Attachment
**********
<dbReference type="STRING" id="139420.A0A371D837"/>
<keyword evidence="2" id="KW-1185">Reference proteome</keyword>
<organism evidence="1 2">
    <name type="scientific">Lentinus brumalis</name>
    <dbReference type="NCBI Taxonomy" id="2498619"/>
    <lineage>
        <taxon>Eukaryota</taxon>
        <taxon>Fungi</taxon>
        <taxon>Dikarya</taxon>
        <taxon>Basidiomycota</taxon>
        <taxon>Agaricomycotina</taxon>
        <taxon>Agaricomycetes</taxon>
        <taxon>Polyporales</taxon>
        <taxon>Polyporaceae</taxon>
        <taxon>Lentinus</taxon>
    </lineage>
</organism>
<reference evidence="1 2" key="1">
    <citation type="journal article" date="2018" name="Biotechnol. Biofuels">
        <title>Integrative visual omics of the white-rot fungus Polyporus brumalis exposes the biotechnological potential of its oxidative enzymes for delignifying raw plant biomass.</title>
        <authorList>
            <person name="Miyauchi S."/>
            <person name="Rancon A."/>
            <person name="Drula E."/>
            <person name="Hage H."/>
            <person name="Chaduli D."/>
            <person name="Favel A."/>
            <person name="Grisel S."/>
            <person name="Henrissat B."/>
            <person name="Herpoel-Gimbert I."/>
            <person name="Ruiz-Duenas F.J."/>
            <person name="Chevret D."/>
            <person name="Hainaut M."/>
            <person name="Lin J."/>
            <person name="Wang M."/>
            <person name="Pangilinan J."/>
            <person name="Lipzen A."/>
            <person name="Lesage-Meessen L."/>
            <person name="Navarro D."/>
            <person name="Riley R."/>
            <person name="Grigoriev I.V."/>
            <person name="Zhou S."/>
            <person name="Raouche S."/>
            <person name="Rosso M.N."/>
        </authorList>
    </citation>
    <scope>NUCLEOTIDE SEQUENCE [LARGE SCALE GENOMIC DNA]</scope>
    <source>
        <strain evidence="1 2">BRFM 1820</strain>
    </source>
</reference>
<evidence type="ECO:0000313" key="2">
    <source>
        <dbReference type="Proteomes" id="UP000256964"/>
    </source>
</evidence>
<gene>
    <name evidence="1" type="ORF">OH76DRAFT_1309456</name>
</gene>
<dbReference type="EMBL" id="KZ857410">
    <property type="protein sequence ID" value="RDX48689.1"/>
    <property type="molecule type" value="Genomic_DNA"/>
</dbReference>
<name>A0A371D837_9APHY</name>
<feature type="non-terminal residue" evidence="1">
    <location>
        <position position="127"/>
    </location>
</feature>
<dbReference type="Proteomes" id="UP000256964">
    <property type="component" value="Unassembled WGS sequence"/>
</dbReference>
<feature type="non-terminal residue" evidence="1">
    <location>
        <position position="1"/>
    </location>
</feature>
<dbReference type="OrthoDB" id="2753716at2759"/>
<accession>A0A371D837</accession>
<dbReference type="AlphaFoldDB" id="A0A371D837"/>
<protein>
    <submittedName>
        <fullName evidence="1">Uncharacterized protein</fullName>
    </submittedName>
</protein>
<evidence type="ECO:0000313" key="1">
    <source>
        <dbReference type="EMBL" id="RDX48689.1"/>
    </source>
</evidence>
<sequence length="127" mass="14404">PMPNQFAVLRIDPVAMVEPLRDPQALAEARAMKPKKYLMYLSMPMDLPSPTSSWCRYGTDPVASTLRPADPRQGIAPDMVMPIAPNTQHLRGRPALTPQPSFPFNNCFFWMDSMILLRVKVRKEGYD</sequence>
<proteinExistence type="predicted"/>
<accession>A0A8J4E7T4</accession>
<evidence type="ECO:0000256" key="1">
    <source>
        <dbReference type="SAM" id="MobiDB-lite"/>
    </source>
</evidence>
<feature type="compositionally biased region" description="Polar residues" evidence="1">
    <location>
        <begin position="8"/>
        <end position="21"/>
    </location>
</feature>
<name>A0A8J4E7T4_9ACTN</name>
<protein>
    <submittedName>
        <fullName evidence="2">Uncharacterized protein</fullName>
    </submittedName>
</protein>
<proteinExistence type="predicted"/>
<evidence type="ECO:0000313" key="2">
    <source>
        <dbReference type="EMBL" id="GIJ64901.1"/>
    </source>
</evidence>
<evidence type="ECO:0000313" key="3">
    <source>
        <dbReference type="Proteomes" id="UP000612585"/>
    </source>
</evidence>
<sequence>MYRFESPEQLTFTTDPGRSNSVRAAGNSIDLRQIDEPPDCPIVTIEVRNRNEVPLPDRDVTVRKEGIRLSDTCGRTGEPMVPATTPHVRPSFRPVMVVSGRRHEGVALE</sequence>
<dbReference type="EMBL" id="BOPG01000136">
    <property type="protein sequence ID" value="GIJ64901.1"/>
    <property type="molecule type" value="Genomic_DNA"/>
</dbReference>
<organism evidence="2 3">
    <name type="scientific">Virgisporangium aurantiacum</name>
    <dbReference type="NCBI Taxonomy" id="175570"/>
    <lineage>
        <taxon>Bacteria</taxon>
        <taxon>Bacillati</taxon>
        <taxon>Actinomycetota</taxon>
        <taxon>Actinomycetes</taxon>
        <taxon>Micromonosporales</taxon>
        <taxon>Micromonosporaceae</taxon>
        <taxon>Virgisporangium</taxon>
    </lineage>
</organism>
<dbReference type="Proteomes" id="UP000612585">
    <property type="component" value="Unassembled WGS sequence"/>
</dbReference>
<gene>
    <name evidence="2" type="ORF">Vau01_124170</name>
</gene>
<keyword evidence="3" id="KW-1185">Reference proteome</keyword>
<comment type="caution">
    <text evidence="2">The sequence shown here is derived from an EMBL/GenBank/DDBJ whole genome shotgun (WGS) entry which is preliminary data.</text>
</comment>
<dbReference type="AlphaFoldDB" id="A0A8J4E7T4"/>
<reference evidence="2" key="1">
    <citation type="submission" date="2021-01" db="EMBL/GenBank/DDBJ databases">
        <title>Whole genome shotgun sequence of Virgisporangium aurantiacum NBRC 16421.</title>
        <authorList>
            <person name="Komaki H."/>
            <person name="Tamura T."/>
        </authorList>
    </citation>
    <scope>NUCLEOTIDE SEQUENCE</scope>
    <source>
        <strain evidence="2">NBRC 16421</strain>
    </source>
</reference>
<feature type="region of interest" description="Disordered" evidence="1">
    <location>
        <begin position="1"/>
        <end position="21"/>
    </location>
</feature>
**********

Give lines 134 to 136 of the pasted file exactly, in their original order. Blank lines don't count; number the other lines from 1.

        <taxon>Actinomycetes</taxon>
        <taxon>Micromonosporales</taxon>
        <taxon>Micromonosporaceae</taxon>